Zooarchaeology and Taphonomy of Unit III in the Middle Paleolithic Site of Nesher Ramla
This is an abstract from the "SAA 2019: General Sessions" session, at the 84th annual meeting of the Society for American Archaeology.
The Levantine Middle Paleolithic period plays a crucial role in human origins research, encompassing vast cognitive and technological developments. Faunal remains are an important source of knowledge regarding hunting patterns, reflecting both human behavior and subsistence strategies. This paper addresses questions of hunting, transport, butchery patterns and use of space as they occurred at the Middle Paleolithic open-air site of Nesher Ramla in central Israel. The site consists of a well preserved 8 m thick sequence yielding rich lithic and faunal assemblages, combustion features, manuports, and ochre. Detailed taphonomic and zooarchaeological analyses of a sample from Unit III (OSL dated ~130ka years ago) revealed an anthropogenic accumulation dominated by ungulate and chelonian taxa, associated with various combustion and other features. Prey species include mostly spur-thighed tortoise (Testudo graeca) and aurochs (Bos primigenius). Other species represented include wild equids (Equus sp.), and mountain gazelle (Gazella gazella), Mesopotamian fallow deer (Dama mesopotamica), wild boar (Sus scrofa). The new data from Nesher Ramla Unit III conforms with taxonomic patterns of Middle Paleolithic open-air sites, where large ungulates dominate. However, bone material is better preserved and more abundant than what has been at observed at other open air sites in the Levant.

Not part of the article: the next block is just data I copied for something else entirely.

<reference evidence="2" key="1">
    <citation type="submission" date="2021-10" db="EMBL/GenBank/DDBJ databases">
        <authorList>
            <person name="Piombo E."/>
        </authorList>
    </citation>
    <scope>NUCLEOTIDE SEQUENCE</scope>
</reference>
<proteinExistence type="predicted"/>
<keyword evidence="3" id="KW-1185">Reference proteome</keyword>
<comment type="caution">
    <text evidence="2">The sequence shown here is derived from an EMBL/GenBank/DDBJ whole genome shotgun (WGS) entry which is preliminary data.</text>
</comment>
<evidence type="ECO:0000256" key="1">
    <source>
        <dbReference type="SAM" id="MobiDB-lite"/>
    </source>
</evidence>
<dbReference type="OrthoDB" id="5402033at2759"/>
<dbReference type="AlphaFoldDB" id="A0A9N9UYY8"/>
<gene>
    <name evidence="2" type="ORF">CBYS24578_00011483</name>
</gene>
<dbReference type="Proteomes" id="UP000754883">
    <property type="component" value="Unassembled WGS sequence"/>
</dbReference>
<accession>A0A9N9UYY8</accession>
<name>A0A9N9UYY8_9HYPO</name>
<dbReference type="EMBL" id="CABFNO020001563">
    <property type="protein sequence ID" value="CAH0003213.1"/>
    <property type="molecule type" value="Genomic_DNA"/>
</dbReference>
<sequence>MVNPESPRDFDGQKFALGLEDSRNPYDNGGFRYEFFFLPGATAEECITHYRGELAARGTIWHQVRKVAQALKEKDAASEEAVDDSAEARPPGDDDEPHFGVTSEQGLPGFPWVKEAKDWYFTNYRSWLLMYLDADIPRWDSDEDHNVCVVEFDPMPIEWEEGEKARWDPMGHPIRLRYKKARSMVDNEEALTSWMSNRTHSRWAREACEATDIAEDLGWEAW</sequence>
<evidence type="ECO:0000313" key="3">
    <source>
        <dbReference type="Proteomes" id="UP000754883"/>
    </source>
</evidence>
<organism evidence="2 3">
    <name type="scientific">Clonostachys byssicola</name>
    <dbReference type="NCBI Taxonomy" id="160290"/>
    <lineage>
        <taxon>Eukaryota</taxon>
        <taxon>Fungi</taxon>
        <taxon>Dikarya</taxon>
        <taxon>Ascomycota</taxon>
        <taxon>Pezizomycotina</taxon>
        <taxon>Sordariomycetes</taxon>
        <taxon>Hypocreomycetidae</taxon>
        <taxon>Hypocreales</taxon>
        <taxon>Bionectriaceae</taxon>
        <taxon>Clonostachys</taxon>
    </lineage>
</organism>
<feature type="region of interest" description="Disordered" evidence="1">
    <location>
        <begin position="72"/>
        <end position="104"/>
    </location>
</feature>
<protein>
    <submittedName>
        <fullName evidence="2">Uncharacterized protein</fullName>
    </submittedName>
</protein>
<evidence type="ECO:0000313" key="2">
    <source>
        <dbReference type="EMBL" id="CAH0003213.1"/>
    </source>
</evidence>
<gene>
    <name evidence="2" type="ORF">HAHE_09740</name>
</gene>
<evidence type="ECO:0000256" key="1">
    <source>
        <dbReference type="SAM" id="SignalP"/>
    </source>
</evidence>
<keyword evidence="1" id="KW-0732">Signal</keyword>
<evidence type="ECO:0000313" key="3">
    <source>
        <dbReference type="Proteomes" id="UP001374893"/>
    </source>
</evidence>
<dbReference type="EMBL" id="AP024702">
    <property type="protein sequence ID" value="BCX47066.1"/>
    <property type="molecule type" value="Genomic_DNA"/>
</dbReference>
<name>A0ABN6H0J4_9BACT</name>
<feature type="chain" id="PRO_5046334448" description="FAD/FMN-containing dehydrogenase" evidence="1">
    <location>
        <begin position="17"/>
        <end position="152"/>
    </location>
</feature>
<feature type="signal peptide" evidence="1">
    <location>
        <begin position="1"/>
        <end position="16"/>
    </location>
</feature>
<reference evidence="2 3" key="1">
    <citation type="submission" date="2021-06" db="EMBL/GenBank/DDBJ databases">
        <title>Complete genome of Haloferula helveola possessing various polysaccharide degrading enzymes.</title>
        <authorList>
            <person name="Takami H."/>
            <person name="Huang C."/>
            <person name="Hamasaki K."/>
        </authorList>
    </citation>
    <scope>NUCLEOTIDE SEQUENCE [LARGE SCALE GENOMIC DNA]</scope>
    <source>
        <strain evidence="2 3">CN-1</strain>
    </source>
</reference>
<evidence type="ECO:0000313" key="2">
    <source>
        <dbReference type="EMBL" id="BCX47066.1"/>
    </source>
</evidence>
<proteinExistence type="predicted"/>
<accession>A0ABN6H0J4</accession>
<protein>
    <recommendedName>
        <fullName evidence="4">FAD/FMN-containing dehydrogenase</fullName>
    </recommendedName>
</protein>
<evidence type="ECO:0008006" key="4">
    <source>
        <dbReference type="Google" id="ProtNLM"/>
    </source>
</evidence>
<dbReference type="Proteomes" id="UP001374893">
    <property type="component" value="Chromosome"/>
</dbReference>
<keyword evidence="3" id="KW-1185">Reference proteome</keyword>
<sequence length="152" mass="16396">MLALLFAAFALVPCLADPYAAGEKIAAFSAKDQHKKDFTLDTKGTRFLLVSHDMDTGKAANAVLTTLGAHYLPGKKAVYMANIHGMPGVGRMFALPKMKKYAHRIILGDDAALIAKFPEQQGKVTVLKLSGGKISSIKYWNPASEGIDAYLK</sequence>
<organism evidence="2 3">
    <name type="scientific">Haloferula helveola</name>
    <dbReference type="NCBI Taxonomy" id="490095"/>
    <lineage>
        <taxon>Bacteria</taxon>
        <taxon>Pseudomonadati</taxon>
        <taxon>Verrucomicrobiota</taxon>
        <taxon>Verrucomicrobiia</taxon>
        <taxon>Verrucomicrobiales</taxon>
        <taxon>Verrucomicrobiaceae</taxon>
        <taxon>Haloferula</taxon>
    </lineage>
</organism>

Cite this Record
Zooarchaeology and Taphonomy of Unit III in the Middle Paleolithic Site of Nesher Ramla. Kathryn Crater Gershtein, Reuven Yeshurun, Yossi Zaidner. Presented at The 84th Annual Meeting of the Society for American Archaeology, Albuquerque, NM. 2019 ( tDAR id: 450162)
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min long: 26.191; min lat: 12.211 ; max long: 73.477; max lat: 42.94 ;
Abstract Id(s): 23798